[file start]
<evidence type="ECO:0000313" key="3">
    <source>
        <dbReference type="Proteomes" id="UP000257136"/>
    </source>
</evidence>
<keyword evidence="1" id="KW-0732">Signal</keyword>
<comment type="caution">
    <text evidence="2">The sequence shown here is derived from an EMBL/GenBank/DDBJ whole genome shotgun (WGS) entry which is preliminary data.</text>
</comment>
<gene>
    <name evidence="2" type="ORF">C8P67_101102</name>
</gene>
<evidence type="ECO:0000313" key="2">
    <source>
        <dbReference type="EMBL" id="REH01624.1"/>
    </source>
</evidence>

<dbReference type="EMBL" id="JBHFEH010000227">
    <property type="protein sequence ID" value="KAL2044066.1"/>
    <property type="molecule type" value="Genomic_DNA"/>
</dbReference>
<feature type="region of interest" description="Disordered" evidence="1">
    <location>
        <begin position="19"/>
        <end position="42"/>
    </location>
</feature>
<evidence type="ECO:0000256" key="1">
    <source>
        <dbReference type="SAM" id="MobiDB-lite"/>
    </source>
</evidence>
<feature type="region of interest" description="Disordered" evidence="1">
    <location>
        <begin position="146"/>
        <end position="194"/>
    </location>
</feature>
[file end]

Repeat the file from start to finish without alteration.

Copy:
<evidence type="ECO:0000313" key="3">
    <source>
        <dbReference type="Proteomes" id="UP000257136"/>
    </source>
</evidence>
<keyword evidence="1" id="KW-0732">Signal</keyword>
<comment type="caution">
    <text evidence="2">The sequence shown here is derived from an EMBL/GenBank/DDBJ whole genome shotgun (WGS) entry which is preliminary data.</text>
</comment>
<gene>
    <name evidence="2" type="ORF">C8P67_101102</name>
</gene>
<evidence type="ECO:0000313" key="2">
    <source>
        <dbReference type="EMBL" id="REH01624.1"/>
    </source>
</evidence>

<dbReference type="EMBL" id="JBHFEH010000227">
    <property type="protein sequence ID" value="KAL2044066.1"/>
    <property type="molecule type" value="Genomic_DNA"/>
</dbReference>
<feature type="region of interest" description="Disordered" evidence="1">
    <location>
        <begin position="19"/>
        <end position="42"/>
    </location>
</feature>
<evidence type="ECO:0000256" key="1">
    <source>
        <dbReference type="SAM" id="MobiDB-lite"/>
    </source>
</evidence>
<feature type="region of interest" description="Disordered" evidence="1">
    <location>
        <begin position="146"/>
        <end position="194"/>
    </location>
</feature>